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Here are some of the more common insects (and even some rarer ones) you can expect to encounter:
o Mosquito bites usually cause red, itchy bumps varying
in size and often with a raised center.
o Bedbug bites are painless but become very itchy. They only feed about once a week and then only at night. They can be difficult to detect.
o Chiggers or harvest mites are common in the southern US grassy and bushy areas and often bite children. The bites usually appear on the legs and round the waist. They are small red bumps and can be very itchy. People often confuse them with chickenpox.
o Flea bites often appear as multiple groupings of red bumps. There can be a central area of crusting.
o Honey bees leave a barbed stinger in the flesh when they sting and then die. This stinger will appear as a black dot inside the bite if it has been left behind and needs to be removed. A serious local reaction can be the swelling up of the area affected. The more aggressive Africanized bees can attack together in the large numbers and this is the danger.
o Wasps, yellow jackets and hornets cause painful red bumps when they sting and unfortunately they can sting over and over.
o Fire ants can be a real problem especially in Texas and are well known for causing severe local reactions. They mostly bite on the feet and legs but many times. In the case of children such a large number of bites can be quite serious and may well need medical attention. The fire ant attaches to its victim by biting with its jaws and then while pivoting its head, it stings from its stomach in a circular pattern.
o Many fear the bite of a spider. The ones that can cause a toxic reaction are the black widow spider, the brown recluse spider and the Hobo spider. The first two are poisonous and can be readily identified – the black widow by the red or orange hour glass shape on the abdomen and the brown recluse by the violin shaped markings on the back. The bites are fortunately usually painless or cause a mild reaction. If there is going to be a severe reaction, then this will happen quickly (within a couple of hours) and such symptoms could include sweating, sickness and vomiting, headache, high blood pressure and muscle pain.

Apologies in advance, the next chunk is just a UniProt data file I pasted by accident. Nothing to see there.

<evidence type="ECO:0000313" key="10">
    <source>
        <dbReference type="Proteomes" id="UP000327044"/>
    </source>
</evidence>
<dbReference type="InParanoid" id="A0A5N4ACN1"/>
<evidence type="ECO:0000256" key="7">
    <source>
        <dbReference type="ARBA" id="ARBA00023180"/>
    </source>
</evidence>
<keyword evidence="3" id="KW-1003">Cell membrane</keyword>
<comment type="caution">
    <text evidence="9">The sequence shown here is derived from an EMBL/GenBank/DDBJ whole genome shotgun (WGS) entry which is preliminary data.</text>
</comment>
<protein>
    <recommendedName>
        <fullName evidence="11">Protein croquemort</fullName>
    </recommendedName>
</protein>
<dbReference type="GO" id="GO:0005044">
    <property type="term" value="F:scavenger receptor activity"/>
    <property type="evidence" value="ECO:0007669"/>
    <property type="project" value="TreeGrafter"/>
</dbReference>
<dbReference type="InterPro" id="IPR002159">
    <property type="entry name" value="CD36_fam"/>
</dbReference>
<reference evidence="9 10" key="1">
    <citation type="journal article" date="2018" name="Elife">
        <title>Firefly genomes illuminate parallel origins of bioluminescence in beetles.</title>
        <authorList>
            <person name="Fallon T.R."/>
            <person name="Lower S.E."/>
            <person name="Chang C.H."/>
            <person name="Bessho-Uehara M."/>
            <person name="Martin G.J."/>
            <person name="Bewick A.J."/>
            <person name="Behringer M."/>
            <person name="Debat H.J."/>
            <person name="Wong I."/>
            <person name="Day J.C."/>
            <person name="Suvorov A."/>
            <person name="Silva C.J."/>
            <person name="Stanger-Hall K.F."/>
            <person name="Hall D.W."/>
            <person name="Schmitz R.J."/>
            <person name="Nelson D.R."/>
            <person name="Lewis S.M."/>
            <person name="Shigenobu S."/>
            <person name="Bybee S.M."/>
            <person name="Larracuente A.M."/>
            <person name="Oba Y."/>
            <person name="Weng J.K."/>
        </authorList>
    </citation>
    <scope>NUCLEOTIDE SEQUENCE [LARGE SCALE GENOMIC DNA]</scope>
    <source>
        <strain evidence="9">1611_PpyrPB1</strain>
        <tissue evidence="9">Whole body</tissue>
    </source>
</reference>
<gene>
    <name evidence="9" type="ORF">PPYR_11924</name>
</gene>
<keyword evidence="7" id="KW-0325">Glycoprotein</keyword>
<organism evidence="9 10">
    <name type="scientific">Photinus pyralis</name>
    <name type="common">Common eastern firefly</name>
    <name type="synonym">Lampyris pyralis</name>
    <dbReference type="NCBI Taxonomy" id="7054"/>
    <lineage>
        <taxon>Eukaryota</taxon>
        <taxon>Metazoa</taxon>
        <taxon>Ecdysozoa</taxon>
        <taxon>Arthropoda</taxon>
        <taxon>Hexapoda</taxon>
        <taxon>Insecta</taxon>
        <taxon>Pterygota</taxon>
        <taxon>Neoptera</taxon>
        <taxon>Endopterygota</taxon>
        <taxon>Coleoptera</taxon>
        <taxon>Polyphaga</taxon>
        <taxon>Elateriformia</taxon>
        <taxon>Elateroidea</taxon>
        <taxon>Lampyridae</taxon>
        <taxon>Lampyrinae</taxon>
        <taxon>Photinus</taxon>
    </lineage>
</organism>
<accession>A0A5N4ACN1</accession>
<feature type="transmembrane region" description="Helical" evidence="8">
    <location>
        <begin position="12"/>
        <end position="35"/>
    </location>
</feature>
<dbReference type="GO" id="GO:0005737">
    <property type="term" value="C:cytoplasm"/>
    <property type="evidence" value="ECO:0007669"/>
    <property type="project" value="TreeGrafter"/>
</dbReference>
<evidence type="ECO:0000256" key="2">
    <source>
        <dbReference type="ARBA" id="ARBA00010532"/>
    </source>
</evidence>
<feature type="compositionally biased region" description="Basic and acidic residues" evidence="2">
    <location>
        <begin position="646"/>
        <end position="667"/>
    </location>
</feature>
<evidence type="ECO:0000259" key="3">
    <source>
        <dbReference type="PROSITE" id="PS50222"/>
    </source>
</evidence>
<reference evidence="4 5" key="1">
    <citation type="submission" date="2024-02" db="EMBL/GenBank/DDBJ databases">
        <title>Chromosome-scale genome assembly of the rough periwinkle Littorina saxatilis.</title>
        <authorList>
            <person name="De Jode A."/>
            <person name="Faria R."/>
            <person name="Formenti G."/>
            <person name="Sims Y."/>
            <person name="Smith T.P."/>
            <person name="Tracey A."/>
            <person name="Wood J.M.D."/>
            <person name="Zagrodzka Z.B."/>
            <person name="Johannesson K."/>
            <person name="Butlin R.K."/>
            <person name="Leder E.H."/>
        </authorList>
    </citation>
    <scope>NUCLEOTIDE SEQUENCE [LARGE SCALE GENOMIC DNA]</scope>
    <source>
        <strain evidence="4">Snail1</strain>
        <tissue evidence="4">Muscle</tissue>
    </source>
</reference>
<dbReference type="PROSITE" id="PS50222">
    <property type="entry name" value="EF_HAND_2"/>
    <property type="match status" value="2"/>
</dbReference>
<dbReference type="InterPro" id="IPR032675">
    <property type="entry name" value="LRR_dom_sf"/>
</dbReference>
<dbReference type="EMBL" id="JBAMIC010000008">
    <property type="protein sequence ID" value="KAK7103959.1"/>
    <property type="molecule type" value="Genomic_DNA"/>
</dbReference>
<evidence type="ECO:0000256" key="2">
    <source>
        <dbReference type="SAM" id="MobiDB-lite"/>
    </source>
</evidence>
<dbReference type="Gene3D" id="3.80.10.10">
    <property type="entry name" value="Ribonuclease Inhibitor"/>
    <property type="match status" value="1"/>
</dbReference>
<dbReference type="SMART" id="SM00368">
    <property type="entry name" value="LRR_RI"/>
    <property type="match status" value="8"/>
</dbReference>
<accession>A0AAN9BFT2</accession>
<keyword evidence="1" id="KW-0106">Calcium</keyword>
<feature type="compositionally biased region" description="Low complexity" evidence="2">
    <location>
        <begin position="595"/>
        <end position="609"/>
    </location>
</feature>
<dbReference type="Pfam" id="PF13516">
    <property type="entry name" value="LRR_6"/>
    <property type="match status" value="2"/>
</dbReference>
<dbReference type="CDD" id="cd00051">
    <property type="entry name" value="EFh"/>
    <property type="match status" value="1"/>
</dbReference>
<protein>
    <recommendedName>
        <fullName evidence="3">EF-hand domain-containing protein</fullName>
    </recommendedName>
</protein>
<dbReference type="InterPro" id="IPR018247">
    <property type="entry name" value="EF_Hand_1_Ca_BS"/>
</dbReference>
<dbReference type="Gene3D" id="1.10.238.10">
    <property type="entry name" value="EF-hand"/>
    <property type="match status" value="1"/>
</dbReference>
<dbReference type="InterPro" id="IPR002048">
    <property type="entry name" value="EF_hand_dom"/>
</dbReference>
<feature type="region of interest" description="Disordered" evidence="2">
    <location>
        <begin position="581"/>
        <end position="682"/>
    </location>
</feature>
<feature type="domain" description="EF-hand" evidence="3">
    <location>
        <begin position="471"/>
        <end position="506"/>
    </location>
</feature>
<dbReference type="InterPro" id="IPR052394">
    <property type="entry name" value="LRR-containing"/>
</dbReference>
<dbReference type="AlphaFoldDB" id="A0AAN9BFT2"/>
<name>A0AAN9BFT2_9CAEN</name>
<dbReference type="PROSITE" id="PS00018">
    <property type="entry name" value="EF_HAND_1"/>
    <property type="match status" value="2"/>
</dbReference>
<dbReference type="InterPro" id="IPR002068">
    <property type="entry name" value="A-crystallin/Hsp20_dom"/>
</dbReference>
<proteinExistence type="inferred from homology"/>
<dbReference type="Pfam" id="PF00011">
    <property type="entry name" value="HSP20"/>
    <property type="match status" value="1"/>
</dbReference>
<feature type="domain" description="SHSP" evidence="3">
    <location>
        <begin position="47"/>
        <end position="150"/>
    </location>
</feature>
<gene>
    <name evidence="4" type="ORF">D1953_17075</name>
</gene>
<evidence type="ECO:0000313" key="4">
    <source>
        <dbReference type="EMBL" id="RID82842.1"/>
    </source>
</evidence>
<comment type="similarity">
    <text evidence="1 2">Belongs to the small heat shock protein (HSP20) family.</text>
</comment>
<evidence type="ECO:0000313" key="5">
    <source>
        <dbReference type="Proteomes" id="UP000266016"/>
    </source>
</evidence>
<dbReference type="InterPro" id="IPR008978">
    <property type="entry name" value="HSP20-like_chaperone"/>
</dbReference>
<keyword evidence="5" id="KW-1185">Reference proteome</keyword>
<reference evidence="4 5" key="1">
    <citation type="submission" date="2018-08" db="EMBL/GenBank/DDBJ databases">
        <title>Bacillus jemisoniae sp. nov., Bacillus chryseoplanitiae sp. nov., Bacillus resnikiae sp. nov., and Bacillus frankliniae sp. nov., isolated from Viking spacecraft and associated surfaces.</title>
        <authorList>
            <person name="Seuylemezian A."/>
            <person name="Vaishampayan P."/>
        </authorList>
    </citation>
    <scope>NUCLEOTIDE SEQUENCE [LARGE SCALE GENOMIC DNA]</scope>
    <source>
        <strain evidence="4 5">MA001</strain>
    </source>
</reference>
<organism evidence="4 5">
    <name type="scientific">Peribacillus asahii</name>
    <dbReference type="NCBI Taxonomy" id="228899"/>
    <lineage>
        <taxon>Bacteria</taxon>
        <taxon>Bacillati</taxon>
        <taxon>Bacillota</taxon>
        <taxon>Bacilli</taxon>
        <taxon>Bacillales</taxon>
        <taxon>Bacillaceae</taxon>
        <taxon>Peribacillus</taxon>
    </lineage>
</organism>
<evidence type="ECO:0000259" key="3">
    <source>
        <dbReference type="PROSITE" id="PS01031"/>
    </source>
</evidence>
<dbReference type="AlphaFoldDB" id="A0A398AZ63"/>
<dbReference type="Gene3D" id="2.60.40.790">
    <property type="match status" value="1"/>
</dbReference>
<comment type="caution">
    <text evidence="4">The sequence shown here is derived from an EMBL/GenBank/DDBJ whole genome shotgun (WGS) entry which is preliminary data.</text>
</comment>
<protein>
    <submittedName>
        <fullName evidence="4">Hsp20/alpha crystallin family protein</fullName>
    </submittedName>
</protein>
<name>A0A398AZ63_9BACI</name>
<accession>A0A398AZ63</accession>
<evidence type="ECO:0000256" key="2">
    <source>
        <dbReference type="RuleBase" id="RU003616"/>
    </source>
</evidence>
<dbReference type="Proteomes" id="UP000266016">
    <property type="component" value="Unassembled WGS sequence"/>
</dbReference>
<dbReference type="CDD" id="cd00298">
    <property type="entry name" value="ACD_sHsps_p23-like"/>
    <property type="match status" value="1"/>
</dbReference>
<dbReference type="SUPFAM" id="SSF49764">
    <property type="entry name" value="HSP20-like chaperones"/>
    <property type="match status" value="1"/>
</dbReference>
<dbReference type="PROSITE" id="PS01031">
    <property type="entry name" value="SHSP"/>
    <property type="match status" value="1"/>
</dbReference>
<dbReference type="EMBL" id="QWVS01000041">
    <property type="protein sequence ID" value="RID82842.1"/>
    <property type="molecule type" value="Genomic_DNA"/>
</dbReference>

o Tick bites can occur if you have been in wooded areas.
o Scorpions can cause a toxic reaction from a single sting
Signs and symptoms of an allergic reaction to an insect bite or sting are:
o Wheezing or trouble breathing.
o Tightness in the throat or chest.
o Dizziness or fainting.
o Sleepiness or confusion possibly indicated by shock.
o Rapid heartbeat.
o Swelling of the lips, tongue, face or throat.
o A bee sting anywhere in the mouth warrants immediate medical attention because stings in oral mucous membranes can quickly cause severe swelling that may block airways.
o A large skin rash or swelling around a sting site or if swelling or pain persists for more than 3 days.
If such signs and symptoms are severe, you should call an ambulance or go to the emergency room.
Tips on how to treat bee and wasp stings:
o Remove the bee’s stinger, which is attached
to a venom sac, as quickly as possible by scraping
it away with a sharp fingernail or credit card edge.
Be careful not cut the skin or crush the stinger.
Wasps don’t leave behind a stinger so can sting
more than once.
o Wash the area carefully with soap and water 2 or 3 times a day until the skin is healed.
o A baking soda paste can be applied for 20 minutes or an ice pack wrapped in a cloth or a cold wet wash cloth for a few minutes. A corticosteroid cream or calamine lotion can be applied to the sting area.
o Give a suitable pain reliever.
o An over the counter antihistamine is a good idea if you don’t know what the reaction will be.
Tips on how to treat spider bites:
o Wash the area carefully with soap and water 2 or
3 times per day until the skin is healed.
o Apply cool compresses.
o Give a suitable pain reliever.
o To protect against infection, apply an antibiotic ointment and keep the hands clean.
o If you suspect the bite has been caused by a black widow or brown recluse spider as described above, get immediate medical attention even if no symptoms are apparent.
Tips on how to treat tick bites:
o If you find a tick on you or your child, use tweezers
to grasp the tick firmly at its head or mouth next
to the skin.
o Pull firmly and steadily on the tick until it lets go, then swab the bite site with alcohol.
o Put it in a jar of alcohol to kill it and also to show to your doctor if necessary.
o Never use petroleum jelly or a lit match to kill and remove a tick.
If you are at all concerned about an insect bite or sting (particularly in the case of children) seek medical attention to put your mind at rest